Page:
Nicaraguans say "Gracias a Dios" all the time. They say it to pay thanks for being healthy. They say it right after they tell you they're having a good day. Sometimes they say it and then start dancing. And it got me to thinking, about God and about gratitude.
I was in Nicaragua this past week with 50 12-year-olds for a service trip, a truly exhausting experience. But, because of those 50 exhausting 12-year-olds, we trip leaders traveled for eight days with the staff of an amazing Nicaraguan organization called Viviendas León, a few doctors, jungle guides, and a handful of bus drivers. Never in my life have I been on a trip where I got to know so many locals so quickly, and it was amazing. In those close quarters—in which we were hot and exhausted and hungry and thirsty and, in some cases, extremely nauseous—I totally fell in love with everyone: Carolina, Lesbia, Don Camilo, Doña Rosario, Wally, Nelson, Hendri, Ali, Houston. The list could go on and on, but suffice it to say that Nicaraguans, or the ones I met at least, are warm and affectionate and completely wonderful.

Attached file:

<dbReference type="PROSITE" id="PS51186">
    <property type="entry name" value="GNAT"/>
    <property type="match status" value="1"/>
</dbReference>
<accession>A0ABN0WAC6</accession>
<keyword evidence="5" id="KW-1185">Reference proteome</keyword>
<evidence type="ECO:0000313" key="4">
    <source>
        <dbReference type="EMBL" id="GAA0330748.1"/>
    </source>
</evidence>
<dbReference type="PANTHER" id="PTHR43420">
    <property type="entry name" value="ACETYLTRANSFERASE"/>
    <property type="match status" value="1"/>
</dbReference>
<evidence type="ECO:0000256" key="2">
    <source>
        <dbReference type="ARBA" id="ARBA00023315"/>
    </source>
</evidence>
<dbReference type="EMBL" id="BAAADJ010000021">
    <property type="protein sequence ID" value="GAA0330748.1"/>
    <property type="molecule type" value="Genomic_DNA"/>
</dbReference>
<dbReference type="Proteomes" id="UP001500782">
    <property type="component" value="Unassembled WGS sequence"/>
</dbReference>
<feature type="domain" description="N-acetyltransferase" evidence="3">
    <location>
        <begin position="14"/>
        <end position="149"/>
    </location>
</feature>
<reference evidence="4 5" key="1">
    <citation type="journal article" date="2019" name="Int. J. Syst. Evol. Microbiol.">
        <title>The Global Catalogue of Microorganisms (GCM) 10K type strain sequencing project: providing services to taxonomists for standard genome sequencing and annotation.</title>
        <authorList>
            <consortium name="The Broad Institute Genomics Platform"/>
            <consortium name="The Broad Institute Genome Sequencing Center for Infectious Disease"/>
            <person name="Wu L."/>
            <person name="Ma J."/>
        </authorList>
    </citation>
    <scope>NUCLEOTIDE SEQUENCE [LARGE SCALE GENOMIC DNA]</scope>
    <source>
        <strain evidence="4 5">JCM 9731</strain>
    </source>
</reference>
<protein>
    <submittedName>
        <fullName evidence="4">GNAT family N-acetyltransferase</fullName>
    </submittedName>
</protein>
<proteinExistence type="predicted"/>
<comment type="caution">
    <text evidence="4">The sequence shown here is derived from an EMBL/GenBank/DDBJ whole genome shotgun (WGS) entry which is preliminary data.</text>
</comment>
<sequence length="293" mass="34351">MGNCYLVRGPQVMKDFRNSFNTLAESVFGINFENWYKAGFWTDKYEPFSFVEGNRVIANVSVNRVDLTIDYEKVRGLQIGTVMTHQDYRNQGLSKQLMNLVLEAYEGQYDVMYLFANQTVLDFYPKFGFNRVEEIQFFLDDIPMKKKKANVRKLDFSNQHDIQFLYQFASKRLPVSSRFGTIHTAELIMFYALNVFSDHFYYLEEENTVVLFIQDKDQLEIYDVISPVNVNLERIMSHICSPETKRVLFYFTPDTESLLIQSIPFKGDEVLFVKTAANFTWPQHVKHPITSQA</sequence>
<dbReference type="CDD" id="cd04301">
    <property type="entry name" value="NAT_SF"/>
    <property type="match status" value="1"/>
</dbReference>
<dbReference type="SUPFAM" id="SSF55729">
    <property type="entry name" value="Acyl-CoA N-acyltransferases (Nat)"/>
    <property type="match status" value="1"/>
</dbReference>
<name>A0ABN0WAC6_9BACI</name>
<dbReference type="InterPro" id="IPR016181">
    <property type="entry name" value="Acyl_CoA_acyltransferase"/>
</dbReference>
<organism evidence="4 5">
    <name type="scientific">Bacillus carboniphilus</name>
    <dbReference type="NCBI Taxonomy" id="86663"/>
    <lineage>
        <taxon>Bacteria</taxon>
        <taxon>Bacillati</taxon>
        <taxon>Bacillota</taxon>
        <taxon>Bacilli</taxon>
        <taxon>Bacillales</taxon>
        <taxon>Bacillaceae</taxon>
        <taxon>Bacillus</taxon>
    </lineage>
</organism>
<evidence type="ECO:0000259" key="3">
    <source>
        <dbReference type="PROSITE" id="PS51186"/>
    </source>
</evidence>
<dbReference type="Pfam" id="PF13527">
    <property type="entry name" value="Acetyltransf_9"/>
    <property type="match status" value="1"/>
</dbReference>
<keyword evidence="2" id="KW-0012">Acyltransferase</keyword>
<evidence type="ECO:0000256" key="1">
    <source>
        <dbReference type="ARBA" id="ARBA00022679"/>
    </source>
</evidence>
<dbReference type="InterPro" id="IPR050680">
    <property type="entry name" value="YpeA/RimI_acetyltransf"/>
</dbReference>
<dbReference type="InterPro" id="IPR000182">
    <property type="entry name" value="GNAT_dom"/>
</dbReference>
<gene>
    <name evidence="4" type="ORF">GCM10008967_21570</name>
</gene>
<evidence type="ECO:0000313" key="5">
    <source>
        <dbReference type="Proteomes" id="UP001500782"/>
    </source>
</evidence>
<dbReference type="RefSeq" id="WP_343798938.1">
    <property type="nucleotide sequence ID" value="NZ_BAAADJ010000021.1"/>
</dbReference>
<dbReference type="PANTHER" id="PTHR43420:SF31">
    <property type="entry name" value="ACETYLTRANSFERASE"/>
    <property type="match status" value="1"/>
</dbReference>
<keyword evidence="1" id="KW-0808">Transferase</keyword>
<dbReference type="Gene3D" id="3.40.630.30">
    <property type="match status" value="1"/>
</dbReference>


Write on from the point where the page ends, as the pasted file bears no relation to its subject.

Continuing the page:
Also, I think in being in Nicaragua I was reconnected with my somewhat forgotten Spain self, the girl I am when I'm speaking only Spanish and I'm far away from family and anybody who knows the childhood or high school or college—or even current—versions of me. And I was reminded how much I like her. She's easy-going, open-minded, chatty, and oh so happy to just be—to sit and talk, to ask a million questions, and to learn as much as possible about a person or a place in the time available. She's the reason I got to know every backstreet in Madrid in just a few short years. She's the reason a shy girl from the woods of NorCal can speak fluent Spanish. And, more recently, she's the reason I have a bunch of new friends in Nicaragua that I cannot wait to go visit.
Gracias a Dios por ella. Y por una semana en Nicaragua con gente increíble.